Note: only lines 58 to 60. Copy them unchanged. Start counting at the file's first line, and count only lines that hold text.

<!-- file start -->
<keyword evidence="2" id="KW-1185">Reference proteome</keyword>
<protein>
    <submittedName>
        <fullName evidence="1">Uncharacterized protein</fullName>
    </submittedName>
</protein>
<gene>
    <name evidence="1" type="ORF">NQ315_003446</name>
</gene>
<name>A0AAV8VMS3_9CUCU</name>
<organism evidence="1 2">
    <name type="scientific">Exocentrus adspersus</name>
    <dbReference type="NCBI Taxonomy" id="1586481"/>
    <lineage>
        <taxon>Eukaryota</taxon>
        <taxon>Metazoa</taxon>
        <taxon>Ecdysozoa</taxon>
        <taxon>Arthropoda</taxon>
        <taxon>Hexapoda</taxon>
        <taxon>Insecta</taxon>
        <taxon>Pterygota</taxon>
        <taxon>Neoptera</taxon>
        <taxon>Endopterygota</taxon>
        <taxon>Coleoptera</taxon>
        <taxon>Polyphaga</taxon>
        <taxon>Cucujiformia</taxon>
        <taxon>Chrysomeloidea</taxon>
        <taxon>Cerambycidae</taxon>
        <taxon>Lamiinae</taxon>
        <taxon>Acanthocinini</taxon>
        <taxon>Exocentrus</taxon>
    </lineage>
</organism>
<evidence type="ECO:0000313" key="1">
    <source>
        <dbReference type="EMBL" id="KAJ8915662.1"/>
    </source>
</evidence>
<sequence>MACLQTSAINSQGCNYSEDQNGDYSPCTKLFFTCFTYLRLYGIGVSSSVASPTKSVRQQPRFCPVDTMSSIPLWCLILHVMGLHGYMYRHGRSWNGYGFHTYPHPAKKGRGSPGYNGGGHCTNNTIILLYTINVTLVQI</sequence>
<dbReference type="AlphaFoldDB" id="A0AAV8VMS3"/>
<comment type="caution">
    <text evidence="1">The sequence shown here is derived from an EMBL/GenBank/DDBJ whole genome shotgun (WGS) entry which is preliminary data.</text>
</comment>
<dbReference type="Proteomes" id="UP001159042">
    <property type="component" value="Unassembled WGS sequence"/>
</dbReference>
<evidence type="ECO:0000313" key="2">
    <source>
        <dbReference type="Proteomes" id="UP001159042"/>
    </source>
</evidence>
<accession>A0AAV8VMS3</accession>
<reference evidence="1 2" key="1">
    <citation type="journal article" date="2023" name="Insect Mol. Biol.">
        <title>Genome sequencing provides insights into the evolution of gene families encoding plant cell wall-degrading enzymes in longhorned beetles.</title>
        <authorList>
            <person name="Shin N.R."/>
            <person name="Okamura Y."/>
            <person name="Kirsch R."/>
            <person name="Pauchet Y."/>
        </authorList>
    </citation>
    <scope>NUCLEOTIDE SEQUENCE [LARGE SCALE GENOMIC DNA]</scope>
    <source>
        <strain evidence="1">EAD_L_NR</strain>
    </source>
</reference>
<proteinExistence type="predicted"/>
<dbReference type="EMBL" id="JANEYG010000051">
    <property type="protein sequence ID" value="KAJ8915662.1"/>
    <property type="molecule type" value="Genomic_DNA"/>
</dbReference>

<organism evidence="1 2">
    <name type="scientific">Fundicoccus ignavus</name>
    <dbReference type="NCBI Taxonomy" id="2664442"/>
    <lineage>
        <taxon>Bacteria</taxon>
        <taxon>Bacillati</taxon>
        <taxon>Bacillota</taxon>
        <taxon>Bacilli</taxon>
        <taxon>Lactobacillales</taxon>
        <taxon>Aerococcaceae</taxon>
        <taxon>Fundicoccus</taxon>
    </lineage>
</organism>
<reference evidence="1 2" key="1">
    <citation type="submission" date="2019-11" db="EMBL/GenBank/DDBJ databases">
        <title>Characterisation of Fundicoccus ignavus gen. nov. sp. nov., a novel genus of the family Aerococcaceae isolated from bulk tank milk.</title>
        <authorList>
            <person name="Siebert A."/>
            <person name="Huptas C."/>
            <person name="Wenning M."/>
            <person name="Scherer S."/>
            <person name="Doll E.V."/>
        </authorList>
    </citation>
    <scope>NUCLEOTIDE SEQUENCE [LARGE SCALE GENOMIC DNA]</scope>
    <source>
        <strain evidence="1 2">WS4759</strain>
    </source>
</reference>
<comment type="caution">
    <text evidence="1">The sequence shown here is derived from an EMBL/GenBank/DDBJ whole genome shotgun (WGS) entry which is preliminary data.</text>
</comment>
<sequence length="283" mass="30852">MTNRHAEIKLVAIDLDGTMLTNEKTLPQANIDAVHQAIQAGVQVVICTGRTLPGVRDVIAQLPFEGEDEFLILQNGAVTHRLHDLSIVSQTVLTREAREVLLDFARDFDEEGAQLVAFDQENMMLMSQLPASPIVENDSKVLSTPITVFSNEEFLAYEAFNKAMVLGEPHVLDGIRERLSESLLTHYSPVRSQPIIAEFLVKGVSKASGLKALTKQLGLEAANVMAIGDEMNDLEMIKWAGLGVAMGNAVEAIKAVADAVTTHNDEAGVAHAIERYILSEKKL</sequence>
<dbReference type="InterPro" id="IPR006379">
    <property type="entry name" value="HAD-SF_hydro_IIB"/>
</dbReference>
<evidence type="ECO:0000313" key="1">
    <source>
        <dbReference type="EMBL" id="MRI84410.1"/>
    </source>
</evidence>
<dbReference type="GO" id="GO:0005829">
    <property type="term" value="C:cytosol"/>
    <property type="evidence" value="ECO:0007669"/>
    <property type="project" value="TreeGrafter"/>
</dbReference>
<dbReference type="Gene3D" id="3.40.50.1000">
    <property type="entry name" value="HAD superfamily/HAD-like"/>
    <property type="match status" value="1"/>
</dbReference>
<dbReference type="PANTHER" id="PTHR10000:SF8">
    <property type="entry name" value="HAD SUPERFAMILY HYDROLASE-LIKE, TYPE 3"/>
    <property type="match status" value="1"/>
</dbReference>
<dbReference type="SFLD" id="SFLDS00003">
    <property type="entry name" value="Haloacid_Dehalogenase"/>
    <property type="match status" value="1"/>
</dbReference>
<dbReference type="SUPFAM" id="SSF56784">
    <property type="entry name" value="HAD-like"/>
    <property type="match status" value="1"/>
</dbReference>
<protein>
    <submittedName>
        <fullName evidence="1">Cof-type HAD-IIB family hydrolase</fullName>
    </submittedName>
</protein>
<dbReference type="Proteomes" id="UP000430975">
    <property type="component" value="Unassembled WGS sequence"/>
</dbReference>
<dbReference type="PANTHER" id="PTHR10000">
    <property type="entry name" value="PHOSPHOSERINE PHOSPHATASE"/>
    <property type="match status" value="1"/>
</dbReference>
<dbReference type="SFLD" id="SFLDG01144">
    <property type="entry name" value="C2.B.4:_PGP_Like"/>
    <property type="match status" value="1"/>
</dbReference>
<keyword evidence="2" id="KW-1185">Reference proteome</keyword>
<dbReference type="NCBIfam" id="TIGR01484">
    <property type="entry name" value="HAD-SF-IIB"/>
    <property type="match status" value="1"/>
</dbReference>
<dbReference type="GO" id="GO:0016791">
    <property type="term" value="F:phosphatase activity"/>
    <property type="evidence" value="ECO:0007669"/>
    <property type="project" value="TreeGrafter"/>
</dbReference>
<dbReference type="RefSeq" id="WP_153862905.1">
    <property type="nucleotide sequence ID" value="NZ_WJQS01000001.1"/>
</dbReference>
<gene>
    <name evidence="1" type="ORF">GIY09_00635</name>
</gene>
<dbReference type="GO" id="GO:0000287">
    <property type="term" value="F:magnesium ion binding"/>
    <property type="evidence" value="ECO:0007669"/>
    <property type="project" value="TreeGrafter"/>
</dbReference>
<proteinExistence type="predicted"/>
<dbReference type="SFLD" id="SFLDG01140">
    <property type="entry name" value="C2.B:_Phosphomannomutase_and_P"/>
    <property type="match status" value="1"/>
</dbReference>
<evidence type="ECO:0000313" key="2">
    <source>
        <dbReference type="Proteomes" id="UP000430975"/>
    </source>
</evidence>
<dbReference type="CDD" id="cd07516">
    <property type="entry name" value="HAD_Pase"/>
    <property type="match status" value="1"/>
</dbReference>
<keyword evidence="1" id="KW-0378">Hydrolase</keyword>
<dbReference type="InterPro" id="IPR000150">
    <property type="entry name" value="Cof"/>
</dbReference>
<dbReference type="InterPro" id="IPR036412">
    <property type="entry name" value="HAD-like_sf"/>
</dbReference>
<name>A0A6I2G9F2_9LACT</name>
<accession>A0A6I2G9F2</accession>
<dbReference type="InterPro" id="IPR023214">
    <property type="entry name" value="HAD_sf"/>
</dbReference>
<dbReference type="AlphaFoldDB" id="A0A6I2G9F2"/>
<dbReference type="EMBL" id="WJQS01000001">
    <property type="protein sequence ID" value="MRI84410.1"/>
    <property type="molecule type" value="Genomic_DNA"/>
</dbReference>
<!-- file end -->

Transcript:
            <person name="Okamura Y."/>
            <person name="Kirsch R."/>
            <person name="Pauchet Y."/>